ncftpls - Internet file transfer program for scripts
ncftpls [options] ftp://url.style/host/path/name/
Command line flags:
-m Use a machine readable list format, if the server supports it.
This requires that the server software support the MLSD exten
sions, and many implementations do not have these features.
-1 Most basic format, one item per line.
-l Long list format.
-C Columnized list format. This is the default list format.
-R Recurse all subdirectories while listing.
-a Show all files, if server allows it (as in "/bin/ls -a").
-i XX Filter the listing (if server supports it) with the wildcard
-x -XX Set the ls flags to use on the server.
-u XX Use username XX instead of anonymous.
-p XX Use password XX with the username.
-P XX Use port number XX instead of the default FTP service port
-d XX Use the file XX for debug logging.
-t XX Timeout after XX seconds.
-E Use regular (PORT) data connections.
-F Use passive (PASV) data connections. The default is to use
passive, but to fallback to regular if the passive connection
fails or times out.
-r XX Redial a maximum of XX times until connected to the remote FTP
-W XX Send raw FTP command XX after logging in.
-X XX Send raw FTP command XX after each file transferred.
-Y XX Send raw FTP command XX before logging out.
The -W, -X, and -Y options are useful for advanced users who
need to tweak behavior on some servers. For example, users
accessing mainframes might need to send some special SITE com
mands to set blocksize and record format information.
For these options, you can use them multiple times each if you
need to send multiple commands. For the -X option, you can use
the cookie %s to expand into the name of the file that was
-o XX Set advanced option XX.
This option is used primarily for debugging. It sets the value
of an internal variable to an integer value. An example usage
would be: -o useFEAT=0,useCLNT=1 which in this case, disables
use of the FEAT command and enables the CLNT command. The
available variables include: usePASV, useSIZE, useMDTM, useR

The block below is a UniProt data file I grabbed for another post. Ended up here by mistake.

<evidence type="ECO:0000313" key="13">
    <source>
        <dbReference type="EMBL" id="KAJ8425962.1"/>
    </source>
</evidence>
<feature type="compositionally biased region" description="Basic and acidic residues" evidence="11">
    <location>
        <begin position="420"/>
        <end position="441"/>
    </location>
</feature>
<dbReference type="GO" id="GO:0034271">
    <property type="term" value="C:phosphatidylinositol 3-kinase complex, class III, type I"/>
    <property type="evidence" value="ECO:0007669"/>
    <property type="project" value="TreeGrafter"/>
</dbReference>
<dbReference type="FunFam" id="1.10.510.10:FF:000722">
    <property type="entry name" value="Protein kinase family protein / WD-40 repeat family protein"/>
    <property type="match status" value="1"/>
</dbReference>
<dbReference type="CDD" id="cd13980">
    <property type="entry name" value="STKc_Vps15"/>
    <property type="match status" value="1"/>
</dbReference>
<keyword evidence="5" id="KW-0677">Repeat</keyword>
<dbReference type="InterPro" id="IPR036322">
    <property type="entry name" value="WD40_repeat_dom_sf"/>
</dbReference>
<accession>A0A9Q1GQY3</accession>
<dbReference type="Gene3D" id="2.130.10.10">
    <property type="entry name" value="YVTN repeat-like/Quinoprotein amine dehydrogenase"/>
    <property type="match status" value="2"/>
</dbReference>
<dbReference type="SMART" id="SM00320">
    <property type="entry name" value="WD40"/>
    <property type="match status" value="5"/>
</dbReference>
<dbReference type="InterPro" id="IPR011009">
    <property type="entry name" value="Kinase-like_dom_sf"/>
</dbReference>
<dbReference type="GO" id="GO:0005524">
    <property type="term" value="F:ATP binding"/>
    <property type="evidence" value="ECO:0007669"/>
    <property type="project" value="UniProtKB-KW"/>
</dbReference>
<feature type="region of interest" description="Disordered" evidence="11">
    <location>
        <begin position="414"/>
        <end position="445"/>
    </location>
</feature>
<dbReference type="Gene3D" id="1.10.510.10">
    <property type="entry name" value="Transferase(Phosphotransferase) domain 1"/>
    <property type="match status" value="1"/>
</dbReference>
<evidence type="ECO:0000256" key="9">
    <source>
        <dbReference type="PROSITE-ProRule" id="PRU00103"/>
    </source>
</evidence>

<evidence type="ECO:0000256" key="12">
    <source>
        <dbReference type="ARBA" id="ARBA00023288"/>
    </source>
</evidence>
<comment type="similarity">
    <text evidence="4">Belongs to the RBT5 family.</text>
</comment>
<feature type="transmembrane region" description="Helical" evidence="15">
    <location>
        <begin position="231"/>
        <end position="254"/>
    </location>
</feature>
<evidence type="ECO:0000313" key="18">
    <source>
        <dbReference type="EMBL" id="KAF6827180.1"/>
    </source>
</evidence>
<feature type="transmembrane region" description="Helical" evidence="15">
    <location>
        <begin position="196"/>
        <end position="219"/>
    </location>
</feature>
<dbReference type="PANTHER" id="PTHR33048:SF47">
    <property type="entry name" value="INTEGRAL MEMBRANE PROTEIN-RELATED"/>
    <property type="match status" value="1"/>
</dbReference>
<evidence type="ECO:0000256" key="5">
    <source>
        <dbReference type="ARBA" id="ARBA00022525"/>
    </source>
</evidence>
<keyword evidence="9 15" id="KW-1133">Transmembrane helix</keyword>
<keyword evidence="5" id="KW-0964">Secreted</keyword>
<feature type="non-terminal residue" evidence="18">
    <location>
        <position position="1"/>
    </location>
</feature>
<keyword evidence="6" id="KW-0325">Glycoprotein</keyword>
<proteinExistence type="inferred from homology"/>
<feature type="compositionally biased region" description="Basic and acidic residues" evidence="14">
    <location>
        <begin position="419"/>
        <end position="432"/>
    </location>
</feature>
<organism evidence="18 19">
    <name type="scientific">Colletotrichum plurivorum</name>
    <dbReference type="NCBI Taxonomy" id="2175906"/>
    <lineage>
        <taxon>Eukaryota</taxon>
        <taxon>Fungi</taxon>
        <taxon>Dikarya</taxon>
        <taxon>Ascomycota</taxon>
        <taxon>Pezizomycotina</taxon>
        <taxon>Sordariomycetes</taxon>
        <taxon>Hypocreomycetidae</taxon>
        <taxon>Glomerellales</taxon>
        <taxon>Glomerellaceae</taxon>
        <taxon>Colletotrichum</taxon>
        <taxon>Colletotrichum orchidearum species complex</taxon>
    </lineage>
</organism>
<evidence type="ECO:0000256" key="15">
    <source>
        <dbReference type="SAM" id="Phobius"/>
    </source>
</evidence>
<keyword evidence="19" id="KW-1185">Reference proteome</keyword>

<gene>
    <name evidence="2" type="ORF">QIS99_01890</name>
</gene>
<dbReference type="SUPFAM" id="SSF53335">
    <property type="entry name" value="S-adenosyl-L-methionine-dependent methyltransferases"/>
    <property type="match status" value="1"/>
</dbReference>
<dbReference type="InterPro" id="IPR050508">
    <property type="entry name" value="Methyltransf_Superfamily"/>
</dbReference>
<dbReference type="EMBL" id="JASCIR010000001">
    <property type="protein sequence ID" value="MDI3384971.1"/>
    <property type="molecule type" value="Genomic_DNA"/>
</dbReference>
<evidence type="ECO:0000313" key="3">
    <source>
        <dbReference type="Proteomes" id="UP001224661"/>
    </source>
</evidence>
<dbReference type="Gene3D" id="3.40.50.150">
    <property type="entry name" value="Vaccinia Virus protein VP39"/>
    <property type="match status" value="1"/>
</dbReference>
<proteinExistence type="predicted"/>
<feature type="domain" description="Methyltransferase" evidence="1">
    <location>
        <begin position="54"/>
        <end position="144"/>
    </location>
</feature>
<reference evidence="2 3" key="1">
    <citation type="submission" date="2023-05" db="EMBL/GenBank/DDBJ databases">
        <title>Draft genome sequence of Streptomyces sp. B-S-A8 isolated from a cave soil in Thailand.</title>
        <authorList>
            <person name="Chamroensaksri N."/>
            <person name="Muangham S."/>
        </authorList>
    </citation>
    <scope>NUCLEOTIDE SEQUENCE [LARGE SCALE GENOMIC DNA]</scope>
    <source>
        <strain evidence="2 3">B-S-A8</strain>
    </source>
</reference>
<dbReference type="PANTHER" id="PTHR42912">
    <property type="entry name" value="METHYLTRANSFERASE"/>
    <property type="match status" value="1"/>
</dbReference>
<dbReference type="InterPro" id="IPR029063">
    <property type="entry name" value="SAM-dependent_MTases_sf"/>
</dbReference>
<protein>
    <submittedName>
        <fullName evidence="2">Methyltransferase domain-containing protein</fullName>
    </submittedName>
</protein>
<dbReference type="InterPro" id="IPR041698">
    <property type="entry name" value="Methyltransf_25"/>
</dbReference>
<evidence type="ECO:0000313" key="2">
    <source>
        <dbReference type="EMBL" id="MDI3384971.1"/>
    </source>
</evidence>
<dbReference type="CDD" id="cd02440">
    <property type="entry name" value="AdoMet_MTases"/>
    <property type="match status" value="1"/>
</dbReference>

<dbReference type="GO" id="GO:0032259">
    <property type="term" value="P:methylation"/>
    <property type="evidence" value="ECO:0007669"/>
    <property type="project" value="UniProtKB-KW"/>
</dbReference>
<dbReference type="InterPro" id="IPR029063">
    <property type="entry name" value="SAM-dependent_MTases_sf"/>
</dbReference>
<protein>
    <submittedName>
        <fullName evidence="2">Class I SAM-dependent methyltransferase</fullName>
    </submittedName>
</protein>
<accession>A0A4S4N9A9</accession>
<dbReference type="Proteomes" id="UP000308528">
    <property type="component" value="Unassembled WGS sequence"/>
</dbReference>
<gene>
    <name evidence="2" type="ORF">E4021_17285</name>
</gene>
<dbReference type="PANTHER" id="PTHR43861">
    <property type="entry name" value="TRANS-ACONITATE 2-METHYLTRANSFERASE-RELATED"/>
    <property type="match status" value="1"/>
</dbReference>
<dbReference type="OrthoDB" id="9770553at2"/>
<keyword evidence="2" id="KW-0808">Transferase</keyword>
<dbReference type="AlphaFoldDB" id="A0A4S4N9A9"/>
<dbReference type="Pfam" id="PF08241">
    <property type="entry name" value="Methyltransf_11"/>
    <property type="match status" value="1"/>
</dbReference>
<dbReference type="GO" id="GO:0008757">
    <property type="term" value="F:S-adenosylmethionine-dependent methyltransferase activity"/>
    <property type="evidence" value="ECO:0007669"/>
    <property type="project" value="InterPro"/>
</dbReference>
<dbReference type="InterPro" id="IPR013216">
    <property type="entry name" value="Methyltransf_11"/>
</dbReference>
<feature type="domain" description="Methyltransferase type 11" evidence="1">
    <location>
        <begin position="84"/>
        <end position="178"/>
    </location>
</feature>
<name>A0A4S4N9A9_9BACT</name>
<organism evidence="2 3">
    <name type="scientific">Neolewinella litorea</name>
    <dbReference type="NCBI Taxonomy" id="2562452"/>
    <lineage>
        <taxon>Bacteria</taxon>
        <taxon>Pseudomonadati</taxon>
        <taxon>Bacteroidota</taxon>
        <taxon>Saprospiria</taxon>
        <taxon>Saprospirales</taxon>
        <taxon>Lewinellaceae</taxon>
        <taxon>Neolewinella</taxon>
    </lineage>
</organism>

EST, useNLST_a, useNLST_d, useFEAT, useMLSD, useMLST, useCLNT,
useHELP_SITE, useSITE_UTIME, STATfileParamWorks, NLSTfileParam
Works, require20, allowProxyForPORT, doNotGetStartCWD.
The purpose of ncftpls is to do remote directory listings using the
File Transfer Protocol without entering an interactive shell. This
lets you write shell scripts or other unattended processes that can do
The default behavior is to print the directory listing in columnized
format (i.e. ls -CF), but that is not very useful for scripting. This
example uses the -1 flag, to print one file per line:
$ ncftpls -1 ftp://ftp.ncftp.com/pub/ncftp/
You can also do a remote "ls -l", by using "ncftpls -l". If you want
to try other flags, you have to use them with the -x flag. For exam
ple, if you wanted to do a remote "ls -lrt", you could do this:
$ ncftpls -x "-lrt" ftp://ftp.ncftp.com/pub/ncftp/
By default the program tries to open the remote host and login anony
mously, but you can specify a username and password information like
you can with ncftpget or ncftpput.
Note that the standard specifies that URL pathnames are are relative
pathnames. For FTP, this means that URLs specify relative pathnames
from the start directory, which for user logins, are typically the
users home directory. If you want to use absolute pathnames, you need
to include a literal slash, using the "%2F" code for a "/" character.
$ ncftpls -u linus ftp://ftp.kernel.org/%2Fusr/src/
$ ncftpls ftp://firstname.lastname@example.org/%2Fetc/
ncftpls returns the following exit values:
1 Could not connect to remote host.
2 Could not connect to remote host - timed out.
3 Transfer failed.
4 Transfer failed - timed out.
5 Directory change failed.
6 Directory change failed - timed out.
7 Malformed URL.
8 Usage error.
9 Error in login configuration file.
10 Library initialization failed.
11 Session initialization failed.
Mike Gleason, NcFTP Software (http://www.ncftp.com).
ncftpput(1), ncftpget(1), ncftp(1), ftp(1), rcp(1), tftp(1).
ncftpls NcFTP Software ncftpls(1)